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More than $2 million in planning for new schools and $2 million to renovate an 82-year-old school are among the projects included in a capital budget adopted by the Buffalo Board of Education Wednesday night.

The school district hopes to iron out details with the city for a four-year capital-improvement plan before the Common Council adopts the capital budget. The board established the capital-improvement fund last month to pump money into the district's aging schools.

The $23.3 million capital budget request next goes to city officials. The budget is approved by the Council after being shaped by a citizen committee.

In previous years, the city has allotted $4 million to $5 million in the final capital budget.

The district plans to put $8 million in retroactive building aid into the capital-development reserve fund and hopes the City of Buffalo will contribute up to $20 million in bonding for four years, giving the district about $80 million to spend on its buildings.

The district this week received a check from the state for $10 million of the $11.5 million it is owed in retroactive building aid.

The retroactive aid covers a period as long as 10 years, when school officials filed building aid applications improperly, resulting in the denial of many legitimate expenses.

The money has been invested in a 30-day certificate of deposit, said Richard A. Hitzges, associate superintendent for finance.

While $8 million of the building aid will be put in the capital-reserve fund, Superintendent Albert Thompson said the rest of the money will be used as a "budget resource" for the 1995-96 budget.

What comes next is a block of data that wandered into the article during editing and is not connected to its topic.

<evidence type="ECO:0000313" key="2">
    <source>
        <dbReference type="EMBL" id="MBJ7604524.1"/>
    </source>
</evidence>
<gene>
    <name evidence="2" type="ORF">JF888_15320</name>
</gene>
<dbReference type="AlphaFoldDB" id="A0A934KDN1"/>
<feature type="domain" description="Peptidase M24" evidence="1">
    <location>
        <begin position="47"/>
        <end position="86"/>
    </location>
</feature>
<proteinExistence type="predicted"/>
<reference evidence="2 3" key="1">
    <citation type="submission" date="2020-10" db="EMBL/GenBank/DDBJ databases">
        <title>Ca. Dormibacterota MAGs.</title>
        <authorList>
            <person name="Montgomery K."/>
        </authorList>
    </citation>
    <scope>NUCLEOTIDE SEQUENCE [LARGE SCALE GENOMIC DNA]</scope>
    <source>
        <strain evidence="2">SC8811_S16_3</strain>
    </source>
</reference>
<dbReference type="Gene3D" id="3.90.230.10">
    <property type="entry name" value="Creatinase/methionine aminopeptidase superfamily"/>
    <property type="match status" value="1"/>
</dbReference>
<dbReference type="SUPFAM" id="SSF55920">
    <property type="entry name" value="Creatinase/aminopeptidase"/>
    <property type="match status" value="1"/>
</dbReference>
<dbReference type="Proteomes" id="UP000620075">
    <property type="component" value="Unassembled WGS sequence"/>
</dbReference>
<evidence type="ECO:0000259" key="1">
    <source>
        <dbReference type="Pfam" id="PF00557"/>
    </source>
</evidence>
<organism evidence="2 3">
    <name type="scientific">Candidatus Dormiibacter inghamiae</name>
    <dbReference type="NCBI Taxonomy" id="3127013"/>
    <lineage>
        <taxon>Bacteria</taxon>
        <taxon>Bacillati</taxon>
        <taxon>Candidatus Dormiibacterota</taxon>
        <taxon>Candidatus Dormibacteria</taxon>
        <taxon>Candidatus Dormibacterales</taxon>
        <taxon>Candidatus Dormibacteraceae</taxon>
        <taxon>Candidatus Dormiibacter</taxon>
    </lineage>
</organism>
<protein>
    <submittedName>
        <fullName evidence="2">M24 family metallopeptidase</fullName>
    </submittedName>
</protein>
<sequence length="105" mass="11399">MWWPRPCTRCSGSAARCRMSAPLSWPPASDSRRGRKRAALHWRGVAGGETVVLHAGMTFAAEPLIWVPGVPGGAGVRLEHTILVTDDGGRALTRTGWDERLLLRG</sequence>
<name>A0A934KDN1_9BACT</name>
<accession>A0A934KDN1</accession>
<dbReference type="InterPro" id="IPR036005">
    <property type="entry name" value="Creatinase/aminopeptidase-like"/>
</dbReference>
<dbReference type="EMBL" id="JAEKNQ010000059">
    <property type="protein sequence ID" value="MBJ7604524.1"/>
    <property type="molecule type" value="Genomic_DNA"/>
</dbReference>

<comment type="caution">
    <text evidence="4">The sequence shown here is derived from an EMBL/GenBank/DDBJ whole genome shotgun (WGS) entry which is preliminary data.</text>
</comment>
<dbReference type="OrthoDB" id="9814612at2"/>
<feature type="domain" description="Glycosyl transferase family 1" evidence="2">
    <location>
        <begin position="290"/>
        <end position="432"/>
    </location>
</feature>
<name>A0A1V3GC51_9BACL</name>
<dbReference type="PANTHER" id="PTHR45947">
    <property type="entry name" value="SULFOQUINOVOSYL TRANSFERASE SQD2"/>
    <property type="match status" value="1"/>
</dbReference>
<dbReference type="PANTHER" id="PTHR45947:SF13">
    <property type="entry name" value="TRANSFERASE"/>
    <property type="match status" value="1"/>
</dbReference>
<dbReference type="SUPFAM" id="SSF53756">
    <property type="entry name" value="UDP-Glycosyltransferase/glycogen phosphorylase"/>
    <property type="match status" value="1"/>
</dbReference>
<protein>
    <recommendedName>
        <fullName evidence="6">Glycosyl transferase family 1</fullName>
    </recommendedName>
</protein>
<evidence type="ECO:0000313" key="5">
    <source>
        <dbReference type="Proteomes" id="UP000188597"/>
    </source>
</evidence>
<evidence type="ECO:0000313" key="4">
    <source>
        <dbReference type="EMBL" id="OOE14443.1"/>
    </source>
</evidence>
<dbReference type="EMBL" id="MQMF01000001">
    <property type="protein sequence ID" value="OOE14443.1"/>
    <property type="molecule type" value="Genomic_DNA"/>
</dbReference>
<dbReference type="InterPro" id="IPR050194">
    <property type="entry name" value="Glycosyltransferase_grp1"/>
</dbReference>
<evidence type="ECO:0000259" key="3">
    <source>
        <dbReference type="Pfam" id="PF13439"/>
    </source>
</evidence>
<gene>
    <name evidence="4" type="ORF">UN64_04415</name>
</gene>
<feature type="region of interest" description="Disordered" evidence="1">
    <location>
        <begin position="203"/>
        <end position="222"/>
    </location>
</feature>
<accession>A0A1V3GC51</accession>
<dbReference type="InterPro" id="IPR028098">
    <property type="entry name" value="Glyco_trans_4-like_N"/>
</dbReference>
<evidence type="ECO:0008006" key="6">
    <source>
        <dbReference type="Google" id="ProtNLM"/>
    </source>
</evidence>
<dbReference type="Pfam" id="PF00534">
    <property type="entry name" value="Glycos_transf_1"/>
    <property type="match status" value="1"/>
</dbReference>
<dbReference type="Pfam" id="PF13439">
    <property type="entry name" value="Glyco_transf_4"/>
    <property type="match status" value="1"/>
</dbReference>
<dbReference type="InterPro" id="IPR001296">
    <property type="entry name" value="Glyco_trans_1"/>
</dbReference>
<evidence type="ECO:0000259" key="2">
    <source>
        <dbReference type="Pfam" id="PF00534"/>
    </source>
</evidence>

"That money belongs in a building aid fund," said John C. Doyle, an at-
large board member.

Board President Donald A. Van Every noted this is the first year the district has agreed to set aside any money for a building fund.

"We've set new ground by doing this," he said.

Under the capital budget request, the interior and exterior of Grover Cleveland High School would be rehabilitated. The school, built in 1913, is described in plans as "in desperate need of major repair and renovation."

The district plans to keep the school open for at least the next 20 years.

More than half of the city's 72 schools are more than 60 years old, and a handful date to the 1890s.

In addition to $2.4 million in planning for new schools, the budget request also includes $1.5 million to acquire a site for a new academy on the West Side, $1.5 million to acquire a new site for a new early childhood center on the East Side, and $1 million to purchase and renovate Nativity School to relieve crowding at School 18.

Also included in the request is $1.6 million to add classrooms to School 3, $1 million to replace boilers at South Park High School, $1 million for a new roof at City Honors and $1 million for exterior reconstruction at Lafayette High School.

Also Wednesday, board members told David Hess, assistant superintendent for secondary education, they want the horticulture program at McKinley High School restored to 48 slots in the fall.

He said the high school administration had decided to reduce the number of openings to 24 because he told them not to plan on additional staff, and another teacher would have to be hired for the larger program.

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